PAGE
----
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Households' willingness to pay for safeguarding security of natural gas supply in electricity generation

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Author Info

  • Damigos, D.
  • Tourkolias, C.
  • Diakoulaki, D.

Abstract

Security of energy supply is a major issue for all EU Member States due to Europe's increasing dependence on imported fossil-fuel sources and the continuous rise in energy demand. The latter is of particular importance in electricity sector given the continuously increasing use of gas for electricity generation. In order to properly tackle with the problem, concerted actions are required by the EU Member States in several levels, i.e. legislative, political, etc. Nevertheless, these actions will come at an additional cost paid by the society either through increased electricity bills or through public financing for energy security investments. Thus, such policies should be justified on the basis of cost-benefit analysis. Towards this direction, it may be necessary to take into account non-market costs and benefits, i.e. the value that consumers place on interruptions avoided. In order to explore households' perceptions and willingness to pay for securing gas supply for electricity production, an empirical study was conducted by means of the contingent valuation method. The results indicate that consumers are willing to pay a premium on their electricity bills in order to internalize the external costs of electricity production, in terms of energy security, which are caused from imported fuels.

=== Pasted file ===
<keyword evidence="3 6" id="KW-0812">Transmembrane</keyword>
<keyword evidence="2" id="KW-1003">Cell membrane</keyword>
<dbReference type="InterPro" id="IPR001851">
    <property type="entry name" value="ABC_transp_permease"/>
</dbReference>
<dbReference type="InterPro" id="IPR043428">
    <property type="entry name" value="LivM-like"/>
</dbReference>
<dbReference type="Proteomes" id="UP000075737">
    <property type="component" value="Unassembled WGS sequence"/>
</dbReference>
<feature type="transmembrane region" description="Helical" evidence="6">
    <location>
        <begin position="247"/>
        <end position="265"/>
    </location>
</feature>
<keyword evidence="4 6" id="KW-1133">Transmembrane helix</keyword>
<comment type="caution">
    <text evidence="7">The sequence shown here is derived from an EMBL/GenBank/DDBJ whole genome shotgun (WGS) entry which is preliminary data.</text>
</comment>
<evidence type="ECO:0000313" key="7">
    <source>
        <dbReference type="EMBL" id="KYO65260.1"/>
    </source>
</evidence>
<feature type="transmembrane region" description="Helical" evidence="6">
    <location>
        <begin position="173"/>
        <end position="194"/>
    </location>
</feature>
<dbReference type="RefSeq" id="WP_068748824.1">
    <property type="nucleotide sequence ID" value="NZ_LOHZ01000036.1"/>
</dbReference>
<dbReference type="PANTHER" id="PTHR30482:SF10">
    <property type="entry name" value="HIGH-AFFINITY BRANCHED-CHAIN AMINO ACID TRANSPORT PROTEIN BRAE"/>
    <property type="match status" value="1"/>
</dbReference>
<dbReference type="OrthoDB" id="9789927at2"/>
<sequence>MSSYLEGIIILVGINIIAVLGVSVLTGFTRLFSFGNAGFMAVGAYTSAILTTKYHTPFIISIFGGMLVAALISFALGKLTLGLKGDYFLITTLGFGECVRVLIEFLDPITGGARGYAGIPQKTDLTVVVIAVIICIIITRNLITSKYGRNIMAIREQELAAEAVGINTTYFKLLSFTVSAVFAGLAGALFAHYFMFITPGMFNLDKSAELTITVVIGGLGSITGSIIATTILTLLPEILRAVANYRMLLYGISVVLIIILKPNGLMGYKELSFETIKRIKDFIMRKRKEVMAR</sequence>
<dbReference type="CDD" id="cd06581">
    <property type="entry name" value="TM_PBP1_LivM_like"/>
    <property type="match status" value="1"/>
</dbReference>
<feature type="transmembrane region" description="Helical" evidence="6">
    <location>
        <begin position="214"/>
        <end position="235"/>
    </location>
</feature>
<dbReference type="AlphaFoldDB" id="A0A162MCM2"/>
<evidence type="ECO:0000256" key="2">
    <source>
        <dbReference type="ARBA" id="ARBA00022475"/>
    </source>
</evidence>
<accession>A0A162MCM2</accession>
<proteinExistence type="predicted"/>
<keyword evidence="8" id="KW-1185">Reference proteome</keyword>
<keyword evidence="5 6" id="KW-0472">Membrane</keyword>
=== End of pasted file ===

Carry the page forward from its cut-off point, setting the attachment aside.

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Bibliographic Info

Article provided by Elsevier in its journal Energy Policy.

Volume (Year): 37 (2009)
Issue (Month): 5 (May)
Pages: 2008-2017

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Handle: RePEc:eee:enepol:v:37:y:2009:i:5:p:2008-2017

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Web page: http://www.elsevier.com/locate/enpol

Related research

Keywords: Security of supply Natural gas Contingent valuation;

References

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Citations

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Cited by:
  1. Noël, P. & Findlater, S. & Chyong, C. K., 2012. "The Cost of Improving Gas Supply Security in the Baltic States," Cambridge Working Papers in Economics 1204, Faculty of Economics, University of Cambridge.
  2. Stigka, Eleni K. & Paravantis, John A. & Mihalakakou, Giouli K., 2014. "Social acceptance of renewable energy sources: A review of contingent valuation applications," Renewable and Sustainable Energy Reviews, Elsevier, vol. 32(C), pages 100-106.
  3. Monforti, F. & Szikszai, A., 2010. "A MonteCarlo approach for assessing the adequacy of the European gas transmission system under supply crisis conditions," Energy Policy, Elsevier, vol. 38(5), pages 2486-2498, May.
  4. Popkin, Jennifer H. & Duke, Joshua M. & Borchers, Allison M. & Ilvento, Thomas, 2013. "Social costs from proximity to hydraulic fracturing in New York State," Energy Policy, Elsevier, vol. 62(C), pages 62-69.

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